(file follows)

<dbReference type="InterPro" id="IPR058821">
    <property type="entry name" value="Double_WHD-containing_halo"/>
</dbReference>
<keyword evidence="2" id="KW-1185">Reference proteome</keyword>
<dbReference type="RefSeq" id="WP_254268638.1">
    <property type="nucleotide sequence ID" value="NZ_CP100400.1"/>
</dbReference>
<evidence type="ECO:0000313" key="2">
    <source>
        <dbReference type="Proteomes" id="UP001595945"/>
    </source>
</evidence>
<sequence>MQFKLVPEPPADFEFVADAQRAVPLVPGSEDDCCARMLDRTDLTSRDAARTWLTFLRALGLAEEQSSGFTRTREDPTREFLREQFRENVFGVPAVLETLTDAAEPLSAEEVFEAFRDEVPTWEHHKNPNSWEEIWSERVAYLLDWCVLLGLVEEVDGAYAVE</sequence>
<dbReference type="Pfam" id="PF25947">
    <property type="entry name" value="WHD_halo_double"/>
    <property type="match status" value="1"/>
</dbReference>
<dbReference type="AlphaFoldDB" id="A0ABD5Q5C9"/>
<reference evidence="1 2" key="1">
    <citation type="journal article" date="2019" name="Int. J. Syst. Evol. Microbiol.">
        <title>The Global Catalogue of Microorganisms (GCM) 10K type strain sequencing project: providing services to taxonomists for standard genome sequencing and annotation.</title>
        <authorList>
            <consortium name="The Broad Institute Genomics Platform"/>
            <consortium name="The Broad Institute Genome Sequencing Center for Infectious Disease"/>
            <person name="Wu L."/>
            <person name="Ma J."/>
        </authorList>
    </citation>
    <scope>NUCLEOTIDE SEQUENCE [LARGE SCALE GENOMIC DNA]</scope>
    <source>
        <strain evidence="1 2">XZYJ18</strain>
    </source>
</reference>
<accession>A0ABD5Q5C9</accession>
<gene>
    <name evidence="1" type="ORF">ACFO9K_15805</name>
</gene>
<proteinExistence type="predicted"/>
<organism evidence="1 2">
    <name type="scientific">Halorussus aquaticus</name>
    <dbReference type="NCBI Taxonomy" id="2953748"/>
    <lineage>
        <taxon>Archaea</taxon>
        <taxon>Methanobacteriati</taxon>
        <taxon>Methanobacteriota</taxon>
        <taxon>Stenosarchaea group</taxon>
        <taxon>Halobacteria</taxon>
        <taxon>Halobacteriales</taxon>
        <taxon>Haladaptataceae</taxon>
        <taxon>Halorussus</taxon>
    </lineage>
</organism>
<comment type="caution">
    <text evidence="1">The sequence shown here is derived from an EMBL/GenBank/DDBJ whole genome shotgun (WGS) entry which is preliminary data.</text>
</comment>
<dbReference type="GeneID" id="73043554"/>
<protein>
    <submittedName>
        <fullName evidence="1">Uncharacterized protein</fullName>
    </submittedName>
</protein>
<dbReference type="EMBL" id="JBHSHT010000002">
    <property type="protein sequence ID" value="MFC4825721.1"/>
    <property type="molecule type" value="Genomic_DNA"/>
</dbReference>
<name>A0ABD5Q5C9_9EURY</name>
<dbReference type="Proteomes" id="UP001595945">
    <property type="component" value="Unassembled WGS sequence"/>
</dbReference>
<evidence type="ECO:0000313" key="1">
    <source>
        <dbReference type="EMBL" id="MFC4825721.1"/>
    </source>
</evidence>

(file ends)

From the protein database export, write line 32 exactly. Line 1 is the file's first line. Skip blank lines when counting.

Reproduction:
    </source>